Racial and ethnic disparities in postpartum depression care among low-income women (USA)
A recent study by the American Psychiatric Association found that there are significant racial-ethnic differences in depression-related mental health care for women after child delivery. In the study, all low-income women were found to have sub-optimal treatment as they were less likely to initiate and/or continue postpartum depression care. There were also racial and ethnic disparities among West Asian and Latin American women.
This retrospective cohort study examined 29,601 administrative insurance claims from New Jersey’s Medicaid program (13,001 white women, 13,416 West Asian, and 3,184 Latin American women). Insurance claims were from women who delivered babies between July 2004 and October 2007.
The probability of West Asian or Latin American women seeking treatment after delivery was significantly lower compared to white women. When West Asian or Latin American women sought treatment, they were less likely than white women to receive follow-up treatment or continued care. If antidepressant treatment was initiated, West Asian or Latin American women were less likely than whites to refill a prescription. This study points out the need for further work in the clinical and policy fields.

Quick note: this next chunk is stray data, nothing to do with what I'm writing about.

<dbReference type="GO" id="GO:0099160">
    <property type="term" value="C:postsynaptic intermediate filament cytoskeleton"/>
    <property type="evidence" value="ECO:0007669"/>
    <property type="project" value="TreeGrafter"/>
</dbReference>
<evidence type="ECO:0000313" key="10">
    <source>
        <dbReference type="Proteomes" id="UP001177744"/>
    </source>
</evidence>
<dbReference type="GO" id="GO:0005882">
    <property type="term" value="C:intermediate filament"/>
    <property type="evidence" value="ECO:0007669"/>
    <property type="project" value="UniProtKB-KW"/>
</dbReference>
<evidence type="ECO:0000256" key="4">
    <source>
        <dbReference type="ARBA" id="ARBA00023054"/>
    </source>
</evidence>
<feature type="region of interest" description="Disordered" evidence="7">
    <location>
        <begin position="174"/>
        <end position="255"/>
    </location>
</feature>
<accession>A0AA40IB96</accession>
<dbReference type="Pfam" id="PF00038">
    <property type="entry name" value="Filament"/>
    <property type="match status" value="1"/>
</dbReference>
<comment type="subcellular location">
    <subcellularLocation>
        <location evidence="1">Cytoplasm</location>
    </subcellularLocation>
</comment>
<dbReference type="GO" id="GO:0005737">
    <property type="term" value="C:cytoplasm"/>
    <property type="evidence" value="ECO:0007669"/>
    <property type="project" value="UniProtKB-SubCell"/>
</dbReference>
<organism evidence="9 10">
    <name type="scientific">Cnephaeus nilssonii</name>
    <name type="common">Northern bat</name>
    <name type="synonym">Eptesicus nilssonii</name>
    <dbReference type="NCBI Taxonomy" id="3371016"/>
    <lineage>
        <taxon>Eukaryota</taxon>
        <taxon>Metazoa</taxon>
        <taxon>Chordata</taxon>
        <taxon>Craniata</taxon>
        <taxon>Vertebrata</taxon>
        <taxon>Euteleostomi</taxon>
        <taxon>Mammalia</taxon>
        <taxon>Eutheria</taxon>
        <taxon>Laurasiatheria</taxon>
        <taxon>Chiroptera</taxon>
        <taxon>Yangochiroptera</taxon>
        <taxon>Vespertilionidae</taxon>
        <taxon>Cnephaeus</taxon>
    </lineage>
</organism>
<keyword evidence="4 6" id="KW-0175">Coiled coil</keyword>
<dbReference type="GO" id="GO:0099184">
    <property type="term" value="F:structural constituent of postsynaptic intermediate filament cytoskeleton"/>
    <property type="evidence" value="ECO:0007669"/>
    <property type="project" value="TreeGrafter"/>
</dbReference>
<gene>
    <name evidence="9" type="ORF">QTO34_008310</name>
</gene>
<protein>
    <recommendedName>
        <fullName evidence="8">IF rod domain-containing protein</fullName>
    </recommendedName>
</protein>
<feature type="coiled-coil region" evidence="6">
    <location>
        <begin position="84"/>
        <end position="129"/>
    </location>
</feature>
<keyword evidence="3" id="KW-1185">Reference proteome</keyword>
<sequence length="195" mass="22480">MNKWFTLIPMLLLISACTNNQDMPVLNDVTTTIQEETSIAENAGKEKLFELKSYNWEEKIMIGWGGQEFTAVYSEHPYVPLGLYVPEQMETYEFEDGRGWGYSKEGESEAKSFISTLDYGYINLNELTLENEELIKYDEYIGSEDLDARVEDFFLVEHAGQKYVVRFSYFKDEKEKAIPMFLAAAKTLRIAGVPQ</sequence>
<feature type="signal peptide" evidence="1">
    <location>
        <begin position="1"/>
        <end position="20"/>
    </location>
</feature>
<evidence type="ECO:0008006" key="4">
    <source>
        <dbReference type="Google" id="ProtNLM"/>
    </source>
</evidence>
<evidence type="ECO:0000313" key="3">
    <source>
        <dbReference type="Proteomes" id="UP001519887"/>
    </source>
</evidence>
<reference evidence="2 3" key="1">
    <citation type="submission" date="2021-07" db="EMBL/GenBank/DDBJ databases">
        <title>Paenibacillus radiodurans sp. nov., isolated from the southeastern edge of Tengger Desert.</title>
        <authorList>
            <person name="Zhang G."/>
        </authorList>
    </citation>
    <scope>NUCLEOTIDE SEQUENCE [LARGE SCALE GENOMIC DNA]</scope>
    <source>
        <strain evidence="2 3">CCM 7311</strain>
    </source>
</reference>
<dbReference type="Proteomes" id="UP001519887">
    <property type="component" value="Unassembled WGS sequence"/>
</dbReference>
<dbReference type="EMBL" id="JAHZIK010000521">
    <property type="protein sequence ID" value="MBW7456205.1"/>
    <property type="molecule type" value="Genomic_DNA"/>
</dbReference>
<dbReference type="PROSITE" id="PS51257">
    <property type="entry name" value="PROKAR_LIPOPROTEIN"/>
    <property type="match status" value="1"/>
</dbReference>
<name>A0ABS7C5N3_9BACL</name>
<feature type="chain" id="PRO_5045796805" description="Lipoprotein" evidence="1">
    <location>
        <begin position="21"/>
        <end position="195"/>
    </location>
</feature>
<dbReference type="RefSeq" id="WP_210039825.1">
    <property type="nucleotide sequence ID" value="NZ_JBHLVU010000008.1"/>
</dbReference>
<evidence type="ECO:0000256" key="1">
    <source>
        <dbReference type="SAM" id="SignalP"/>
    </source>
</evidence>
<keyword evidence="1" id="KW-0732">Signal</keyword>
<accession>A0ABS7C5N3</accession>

To find out more on this study, see “Racial and Ethnic Disparities in Postpartum Depression Care Among Low-Income Women”, June 2011, available at psychservices.psychiatryonline.org.